Want to curb reactivity? Trainer reveals two things you need to be rewarding your dog for

Woman holds nervous looking dog
(Image credit: Getty Images)

Reactive dogs, they’ll cower away or bark and lunge at anything that stirs their attention, and be a real challenge to their owners. The causes for reactivity in dogs vary, from fear and anxiety to past traumas or simple overstimulation. 

These outbursts can be embarrassing and stressful for dog owners, especially on walks or in social situations where you don’t have distractions like one of the longest lasting dog chews

So, what can be done to help our furry friends become calmer and less reactive? Carolyn from Good Dog Training, with her fourteen years of professional dog training experience, has shared some expert insights with her Instagram followers.

In an Instagram video, she emphasizes that rewarding two specific behaviors is key to achieving better results. Her method revolves around rewarding the following 1) Calmly looking at other dogs and 2) Looking away from them and back at her.

For Carolyn, these two behaviors hold the key to managing reactivity in dogs effectively. She uses steak and pork chops with Oak, the German Shepherd puppy, she works with in the video but any of your pup's favorite snacks will work as a reward, like squeezy cheese or some of the best dog treats.

But it's not just about the treats. Carolyn also highlights the importance of the way you use your voice, tone and body language when working with a reactive dog. Keeping both calm and relaxed is essential during these training sessions. Dogs are experts at picking up on our emotions, so maintaining a positive and soothing demeanor helps create a safe and non-threatening environment for them.

Now, let's delve deeper into why these two behaviors are so crucial when addressing reactivity in dogs.

1) Calmly looking at other dogs: Rewarding your dog for calmly looking at other dogs teaches them an alternative response to their usual reactive behavior. Instead of immediately reacting with barking and lunging, they learn that simply observing another dog is a positive action, one that leads to reward.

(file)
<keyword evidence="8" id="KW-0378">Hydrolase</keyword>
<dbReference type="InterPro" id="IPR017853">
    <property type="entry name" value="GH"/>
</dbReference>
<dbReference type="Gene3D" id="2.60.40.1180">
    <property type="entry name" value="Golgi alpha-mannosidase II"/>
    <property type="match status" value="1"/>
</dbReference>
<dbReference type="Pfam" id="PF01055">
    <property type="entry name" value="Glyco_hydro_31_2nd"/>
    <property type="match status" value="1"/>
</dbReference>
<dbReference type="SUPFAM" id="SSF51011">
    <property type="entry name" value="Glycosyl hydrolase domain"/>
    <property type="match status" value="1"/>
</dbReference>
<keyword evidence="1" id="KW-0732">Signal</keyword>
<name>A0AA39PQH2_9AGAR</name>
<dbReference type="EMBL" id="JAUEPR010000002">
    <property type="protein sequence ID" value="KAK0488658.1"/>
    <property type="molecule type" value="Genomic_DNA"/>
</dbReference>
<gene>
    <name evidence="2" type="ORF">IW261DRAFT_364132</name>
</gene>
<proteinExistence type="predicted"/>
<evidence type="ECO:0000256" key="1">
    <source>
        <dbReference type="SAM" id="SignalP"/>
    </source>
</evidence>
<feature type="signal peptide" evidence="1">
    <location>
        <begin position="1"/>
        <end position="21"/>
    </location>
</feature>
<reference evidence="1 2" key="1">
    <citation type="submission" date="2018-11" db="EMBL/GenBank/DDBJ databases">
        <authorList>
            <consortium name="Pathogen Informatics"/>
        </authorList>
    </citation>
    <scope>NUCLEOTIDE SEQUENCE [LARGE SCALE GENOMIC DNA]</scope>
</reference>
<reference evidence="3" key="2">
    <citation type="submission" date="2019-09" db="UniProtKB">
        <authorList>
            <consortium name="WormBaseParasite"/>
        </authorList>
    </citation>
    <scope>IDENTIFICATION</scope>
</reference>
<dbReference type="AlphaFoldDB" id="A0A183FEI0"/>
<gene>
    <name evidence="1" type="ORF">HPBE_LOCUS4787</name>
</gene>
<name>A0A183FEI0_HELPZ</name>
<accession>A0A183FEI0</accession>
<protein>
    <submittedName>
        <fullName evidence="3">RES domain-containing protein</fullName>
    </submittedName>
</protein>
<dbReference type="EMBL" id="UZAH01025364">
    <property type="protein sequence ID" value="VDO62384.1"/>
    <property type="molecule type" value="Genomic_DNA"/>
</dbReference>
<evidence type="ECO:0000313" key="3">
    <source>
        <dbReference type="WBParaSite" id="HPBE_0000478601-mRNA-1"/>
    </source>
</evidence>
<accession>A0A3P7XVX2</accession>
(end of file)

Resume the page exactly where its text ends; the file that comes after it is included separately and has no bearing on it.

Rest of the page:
2) Looking away and back at you: This behavior is equally important. When your dog shifts their attention away from the triggering stimulus and back to you, it signifies their trust in you as their owner. It also demonstrates their willingness to follow your cues, making them more receptive to your guidance during stressful situations.

Remember, reactivity can be a complex issue, and if you are getting anywhere with training at home it's a good idea to work with a professional trainer or behaviorist when addressing it.

Jessica Downey
Staff Writer

With over a year of writing for PetsRadar, Jessica is a seasoned pet writer. She joined the team after writing for the sister site, Fit&Well for a year. Growing up with a lively rescue lurcher kindled her love for animal behavior and care. Jessica holds a journalism degree from Cardiff University and has authored articles for renowned publications, including LiveScience, Runner's World, The Evening Express, and Tom's Guide. Throughout her career in journalism she has forged connections with experts in the field, like behaviorists, trainers, and vets. Through her writing, Jessica aims to empower pet owners with accurate information to enhance their furry companions' lives.